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'Thinking outside the BOSS'

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The scale and depth of the cuts facing local government has been widely documented, analysed, and discussed ever since the 2010 spending review was announced: councils are facing a 26% reduction in grant over the next four years, on average, with the biggest cuts taking place in year one and two.

The fear is that these cuts would have a drastic impact on front-line services.

Cutting inefficiencies, reducing red tape, eliminating waste, and avoiding duplications have all been invoked as potential remedies, designed to mitigate the impact of the cuts without harming front-line services. Secretary of state Eric Pickles went further, suggesting that “by sharing back-office services, councils will be able to protect the front line - and even improve the choice and services that’s on offer to local residents”. Can this be correct? Can creating Back Office Shared Services (BOSS) really lead to better services?

A new report from the New Local Government Network, Shared Necessities, has found that back office functions only account for around 8.9% of total spend of local authorities. Even if local authorities were able to achieve the best possible savings from BOSS (40% according to private companies), this would only create a saving of around 3.6% of total spend. A more realistic estimate of savings (around 20%) would generate savings of 1.8%. A substantial sum within a local authorities’ budget, but insufficient to absorb the impact of the budget cuts. BOSS are therefore an important weapon in local authorities’ arsenal, but they probably aren’t sufficient.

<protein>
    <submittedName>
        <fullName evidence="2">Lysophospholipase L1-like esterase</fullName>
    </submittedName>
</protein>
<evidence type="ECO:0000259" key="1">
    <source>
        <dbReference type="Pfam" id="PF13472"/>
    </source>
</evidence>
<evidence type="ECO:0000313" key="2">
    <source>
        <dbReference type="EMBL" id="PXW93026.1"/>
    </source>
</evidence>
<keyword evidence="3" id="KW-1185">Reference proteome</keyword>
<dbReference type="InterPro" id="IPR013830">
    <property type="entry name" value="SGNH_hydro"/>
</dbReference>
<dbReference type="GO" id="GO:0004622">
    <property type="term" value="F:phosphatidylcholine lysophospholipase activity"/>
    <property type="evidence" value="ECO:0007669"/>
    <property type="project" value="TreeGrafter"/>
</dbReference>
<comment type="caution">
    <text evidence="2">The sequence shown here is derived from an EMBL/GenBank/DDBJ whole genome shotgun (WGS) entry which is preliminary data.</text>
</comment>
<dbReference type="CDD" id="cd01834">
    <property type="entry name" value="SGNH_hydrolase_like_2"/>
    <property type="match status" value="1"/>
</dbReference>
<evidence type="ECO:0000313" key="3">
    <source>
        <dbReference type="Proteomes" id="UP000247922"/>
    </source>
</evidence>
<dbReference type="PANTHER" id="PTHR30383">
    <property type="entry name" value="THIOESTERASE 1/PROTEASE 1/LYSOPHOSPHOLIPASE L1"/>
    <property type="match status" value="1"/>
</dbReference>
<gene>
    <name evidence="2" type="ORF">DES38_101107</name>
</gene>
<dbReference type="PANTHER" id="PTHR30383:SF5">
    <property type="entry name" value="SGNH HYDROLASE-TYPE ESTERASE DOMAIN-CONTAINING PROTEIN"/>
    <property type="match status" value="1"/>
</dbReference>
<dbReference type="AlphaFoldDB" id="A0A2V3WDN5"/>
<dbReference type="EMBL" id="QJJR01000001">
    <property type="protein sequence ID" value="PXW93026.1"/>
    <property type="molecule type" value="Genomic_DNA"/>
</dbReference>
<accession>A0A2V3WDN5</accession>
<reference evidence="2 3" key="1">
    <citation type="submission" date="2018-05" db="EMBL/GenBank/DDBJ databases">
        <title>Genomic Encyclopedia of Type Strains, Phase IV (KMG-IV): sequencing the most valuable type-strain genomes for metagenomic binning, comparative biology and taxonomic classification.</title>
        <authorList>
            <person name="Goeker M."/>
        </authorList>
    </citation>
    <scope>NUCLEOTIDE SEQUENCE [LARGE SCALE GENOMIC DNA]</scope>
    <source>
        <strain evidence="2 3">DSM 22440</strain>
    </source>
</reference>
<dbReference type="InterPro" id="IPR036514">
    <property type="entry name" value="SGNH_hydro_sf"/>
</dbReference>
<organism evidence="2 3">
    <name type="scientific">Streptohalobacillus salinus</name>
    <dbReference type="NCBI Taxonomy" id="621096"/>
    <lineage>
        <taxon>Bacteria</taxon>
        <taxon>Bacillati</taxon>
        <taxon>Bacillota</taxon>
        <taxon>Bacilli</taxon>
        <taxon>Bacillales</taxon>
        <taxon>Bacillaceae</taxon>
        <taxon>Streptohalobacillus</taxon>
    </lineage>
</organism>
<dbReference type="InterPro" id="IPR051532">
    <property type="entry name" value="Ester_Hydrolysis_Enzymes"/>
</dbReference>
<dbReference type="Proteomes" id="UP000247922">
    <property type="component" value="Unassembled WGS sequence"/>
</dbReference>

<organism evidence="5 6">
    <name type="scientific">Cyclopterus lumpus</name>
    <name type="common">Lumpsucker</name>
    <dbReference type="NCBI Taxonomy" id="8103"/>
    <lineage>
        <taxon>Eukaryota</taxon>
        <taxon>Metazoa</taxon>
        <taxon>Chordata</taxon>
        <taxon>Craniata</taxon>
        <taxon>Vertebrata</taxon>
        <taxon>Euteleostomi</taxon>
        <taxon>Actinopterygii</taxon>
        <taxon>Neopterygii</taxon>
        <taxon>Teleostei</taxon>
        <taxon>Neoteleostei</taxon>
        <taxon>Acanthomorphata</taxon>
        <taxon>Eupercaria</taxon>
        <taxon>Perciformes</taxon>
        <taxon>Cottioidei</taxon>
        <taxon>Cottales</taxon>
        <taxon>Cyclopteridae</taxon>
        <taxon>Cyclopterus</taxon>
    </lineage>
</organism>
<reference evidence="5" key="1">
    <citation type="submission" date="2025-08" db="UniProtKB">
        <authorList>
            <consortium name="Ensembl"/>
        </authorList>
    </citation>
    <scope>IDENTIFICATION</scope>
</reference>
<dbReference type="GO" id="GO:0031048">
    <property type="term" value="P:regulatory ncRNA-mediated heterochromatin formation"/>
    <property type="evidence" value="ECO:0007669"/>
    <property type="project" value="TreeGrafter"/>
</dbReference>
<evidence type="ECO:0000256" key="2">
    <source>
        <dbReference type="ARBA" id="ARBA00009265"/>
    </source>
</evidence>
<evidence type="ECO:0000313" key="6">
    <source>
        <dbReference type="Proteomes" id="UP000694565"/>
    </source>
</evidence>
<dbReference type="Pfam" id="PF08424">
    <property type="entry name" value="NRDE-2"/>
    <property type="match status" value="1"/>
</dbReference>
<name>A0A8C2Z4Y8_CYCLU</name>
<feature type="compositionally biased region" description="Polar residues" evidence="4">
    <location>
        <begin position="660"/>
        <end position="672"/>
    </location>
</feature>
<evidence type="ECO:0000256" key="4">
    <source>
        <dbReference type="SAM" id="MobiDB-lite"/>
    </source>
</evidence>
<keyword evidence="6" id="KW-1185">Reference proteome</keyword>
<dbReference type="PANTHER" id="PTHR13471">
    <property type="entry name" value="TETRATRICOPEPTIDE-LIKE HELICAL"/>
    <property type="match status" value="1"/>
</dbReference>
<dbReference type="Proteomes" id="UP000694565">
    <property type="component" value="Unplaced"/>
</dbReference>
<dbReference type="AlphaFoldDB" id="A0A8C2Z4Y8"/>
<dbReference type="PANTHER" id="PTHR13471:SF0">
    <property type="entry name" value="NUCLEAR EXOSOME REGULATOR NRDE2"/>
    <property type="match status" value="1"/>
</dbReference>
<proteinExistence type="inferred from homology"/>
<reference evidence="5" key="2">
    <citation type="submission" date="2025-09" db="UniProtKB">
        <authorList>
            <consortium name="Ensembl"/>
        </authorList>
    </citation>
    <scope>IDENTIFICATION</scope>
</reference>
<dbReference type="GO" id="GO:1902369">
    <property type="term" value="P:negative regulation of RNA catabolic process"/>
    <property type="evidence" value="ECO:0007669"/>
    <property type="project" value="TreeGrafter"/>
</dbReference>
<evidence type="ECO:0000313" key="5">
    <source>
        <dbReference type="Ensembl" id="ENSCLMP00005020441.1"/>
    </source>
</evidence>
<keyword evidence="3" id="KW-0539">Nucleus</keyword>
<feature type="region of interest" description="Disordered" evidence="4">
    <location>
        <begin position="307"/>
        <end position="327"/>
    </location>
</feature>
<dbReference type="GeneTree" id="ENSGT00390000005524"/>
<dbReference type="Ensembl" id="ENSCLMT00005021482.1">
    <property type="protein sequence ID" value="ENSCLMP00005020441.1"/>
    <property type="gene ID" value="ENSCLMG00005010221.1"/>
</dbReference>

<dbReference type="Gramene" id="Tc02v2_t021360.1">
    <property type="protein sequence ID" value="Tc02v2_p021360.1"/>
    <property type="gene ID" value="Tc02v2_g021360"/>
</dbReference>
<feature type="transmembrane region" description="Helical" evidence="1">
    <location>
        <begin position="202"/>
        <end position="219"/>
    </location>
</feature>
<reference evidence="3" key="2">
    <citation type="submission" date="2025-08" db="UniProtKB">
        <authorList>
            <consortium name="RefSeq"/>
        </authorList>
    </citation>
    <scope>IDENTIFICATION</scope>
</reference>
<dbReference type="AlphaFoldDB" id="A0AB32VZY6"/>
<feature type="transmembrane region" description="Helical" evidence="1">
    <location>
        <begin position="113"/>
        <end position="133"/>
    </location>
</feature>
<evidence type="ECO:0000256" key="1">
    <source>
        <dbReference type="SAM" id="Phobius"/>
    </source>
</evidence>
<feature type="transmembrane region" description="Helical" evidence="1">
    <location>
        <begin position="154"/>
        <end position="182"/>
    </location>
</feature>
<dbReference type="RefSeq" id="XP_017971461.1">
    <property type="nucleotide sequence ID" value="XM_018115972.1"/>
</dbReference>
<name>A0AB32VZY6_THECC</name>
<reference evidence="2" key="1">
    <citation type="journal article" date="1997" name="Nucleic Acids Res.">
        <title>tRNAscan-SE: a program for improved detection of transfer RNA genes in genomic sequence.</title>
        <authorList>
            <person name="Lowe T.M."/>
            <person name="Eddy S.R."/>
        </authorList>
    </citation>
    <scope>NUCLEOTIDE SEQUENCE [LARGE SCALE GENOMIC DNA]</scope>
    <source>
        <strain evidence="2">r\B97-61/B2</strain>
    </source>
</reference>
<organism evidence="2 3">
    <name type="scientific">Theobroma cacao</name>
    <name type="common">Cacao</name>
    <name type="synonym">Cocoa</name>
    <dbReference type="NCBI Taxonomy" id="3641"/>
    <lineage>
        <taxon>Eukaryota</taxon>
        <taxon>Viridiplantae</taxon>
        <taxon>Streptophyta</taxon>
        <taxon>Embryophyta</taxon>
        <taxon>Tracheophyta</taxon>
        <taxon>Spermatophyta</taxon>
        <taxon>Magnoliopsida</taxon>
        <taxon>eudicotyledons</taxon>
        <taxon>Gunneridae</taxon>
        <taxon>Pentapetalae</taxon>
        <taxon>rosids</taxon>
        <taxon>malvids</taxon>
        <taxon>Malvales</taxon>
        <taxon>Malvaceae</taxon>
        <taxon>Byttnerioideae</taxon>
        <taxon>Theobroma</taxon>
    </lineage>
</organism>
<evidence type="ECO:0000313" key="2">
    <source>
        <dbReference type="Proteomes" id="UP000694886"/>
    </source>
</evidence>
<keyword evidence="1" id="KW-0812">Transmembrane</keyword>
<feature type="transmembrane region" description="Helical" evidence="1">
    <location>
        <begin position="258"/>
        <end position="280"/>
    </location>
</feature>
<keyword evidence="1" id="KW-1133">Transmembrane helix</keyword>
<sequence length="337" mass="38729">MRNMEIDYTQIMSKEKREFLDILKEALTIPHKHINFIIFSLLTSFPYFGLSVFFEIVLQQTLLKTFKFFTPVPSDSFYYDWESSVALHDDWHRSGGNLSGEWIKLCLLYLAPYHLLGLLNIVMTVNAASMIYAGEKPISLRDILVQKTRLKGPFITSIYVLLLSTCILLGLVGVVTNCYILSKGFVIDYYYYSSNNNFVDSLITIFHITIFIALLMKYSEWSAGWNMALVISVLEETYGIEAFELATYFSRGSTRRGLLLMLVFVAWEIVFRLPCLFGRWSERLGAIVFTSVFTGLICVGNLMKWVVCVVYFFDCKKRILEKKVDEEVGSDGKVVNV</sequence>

In order to generate the kinds of savings which would absorb the budget cuts, local authorities need to start sharing front-line services, their biggest spending areas. Local government will undergo drastic changes in the next four years. A new relationship between citizens, local government, and central government is emerging, and councils will have to adapt to this new reality by transforming the way their provide services. Front Office Shared Services should be at the heart of this transformation.

Some of the most ambitious attempts at sharing services, such as the tri-borough model between Kensington & Chelsea LBC, Westminster LBC, and Hammersmith & Fulham LBC, or the Association of Greater Manchester Authorities (AGMA), have made significant savings by integrating their back and front office, and redesigning the way they provide services.

This ambitious approach brings its own challenges: deep transformation can take three to four years to come to fruition; investment is often needed to create this transformation. But in the middle of difficulty lies opportunity, and local authorities will need to think outside the BOSS to make the most of this.

Olivier Roth is a researcher for New Local Government Network

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